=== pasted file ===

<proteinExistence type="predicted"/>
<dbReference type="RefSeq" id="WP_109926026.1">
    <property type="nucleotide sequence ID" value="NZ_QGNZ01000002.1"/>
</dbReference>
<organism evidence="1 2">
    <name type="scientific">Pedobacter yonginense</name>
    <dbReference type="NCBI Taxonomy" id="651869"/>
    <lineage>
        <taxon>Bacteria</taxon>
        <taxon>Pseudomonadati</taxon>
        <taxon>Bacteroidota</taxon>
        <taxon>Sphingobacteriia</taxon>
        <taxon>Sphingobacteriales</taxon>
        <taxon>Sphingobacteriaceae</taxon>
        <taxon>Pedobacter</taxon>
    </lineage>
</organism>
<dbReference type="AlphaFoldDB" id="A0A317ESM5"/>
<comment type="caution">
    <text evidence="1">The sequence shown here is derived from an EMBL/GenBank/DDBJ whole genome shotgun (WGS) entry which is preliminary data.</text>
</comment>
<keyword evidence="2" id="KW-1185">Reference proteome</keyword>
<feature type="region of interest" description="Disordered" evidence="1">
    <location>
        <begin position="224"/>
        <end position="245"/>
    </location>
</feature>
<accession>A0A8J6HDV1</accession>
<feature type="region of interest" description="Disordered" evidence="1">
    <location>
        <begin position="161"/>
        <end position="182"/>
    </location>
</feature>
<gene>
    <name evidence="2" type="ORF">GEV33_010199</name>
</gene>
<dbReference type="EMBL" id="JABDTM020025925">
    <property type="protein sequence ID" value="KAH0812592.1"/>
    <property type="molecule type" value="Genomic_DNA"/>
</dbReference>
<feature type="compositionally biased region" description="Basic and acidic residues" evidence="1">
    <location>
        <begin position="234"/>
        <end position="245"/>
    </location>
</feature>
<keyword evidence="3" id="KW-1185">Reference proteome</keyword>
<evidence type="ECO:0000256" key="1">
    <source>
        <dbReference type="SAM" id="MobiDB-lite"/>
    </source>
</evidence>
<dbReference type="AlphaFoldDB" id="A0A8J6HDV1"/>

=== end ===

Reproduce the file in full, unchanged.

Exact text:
<proteinExistence type="predicted"/>
<dbReference type="RefSeq" id="WP_109926026.1">
    <property type="nucleotide sequence ID" value="NZ_QGNZ01000002.1"/>
</dbReference>
<organism evidence="1 2">
    <name type="scientific">Pedobacter yonginense</name>
    <dbReference type="NCBI Taxonomy" id="651869"/>
    <lineage>
        <taxon>Bacteria</taxon>
        <taxon>Pseudomonadati</taxon>
        <taxon>Bacteroidota</taxon>
        <taxon>Sphingobacteriia</taxon>
        <taxon>Sphingobacteriales</taxon>
        <taxon>Sphingobacteriaceae</taxon>
        <taxon>Pedobacter</taxon>
    </lineage>
</organism>
<dbReference type="AlphaFoldDB" id="A0A317ESM5"/>
<comment type="caution">
    <text evidence="1">The sequence shown here is derived from an EMBL/GenBank/DDBJ whole genome shotgun (WGS) entry which is preliminary data.</text>
</comment>
<keyword evidence="2" id="KW-1185">Reference proteome</keyword>
<feature type="region of interest" description="Disordered" evidence="1">
    <location>
        <begin position="224"/>
        <end position="245"/>
    </location>
</feature>
<accession>A0A8J6HDV1</accession>
<feature type="region of interest" description="Disordered" evidence="1">
    <location>
        <begin position="161"/>
        <end position="182"/>
    </location>
</feature>
<gene>
    <name evidence="2" type="ORF">GEV33_010199</name>
</gene>
<dbReference type="EMBL" id="JABDTM020025925">
    <property type="protein sequence ID" value="KAH0812592.1"/>
    <property type="molecule type" value="Genomic_DNA"/>
</dbReference>
<feature type="compositionally biased region" description="Basic and acidic residues" evidence="1">
    <location>
        <begin position="234"/>
        <end position="245"/>
    </location>
</feature>
<keyword evidence="3" id="KW-1185">Reference proteome</keyword>
<evidence type="ECO:0000256" key="1">
    <source>
        <dbReference type="SAM" id="MobiDB-lite"/>
    </source>
</evidence>
<dbReference type="AlphaFoldDB" id="A0A8J6HDV1"/>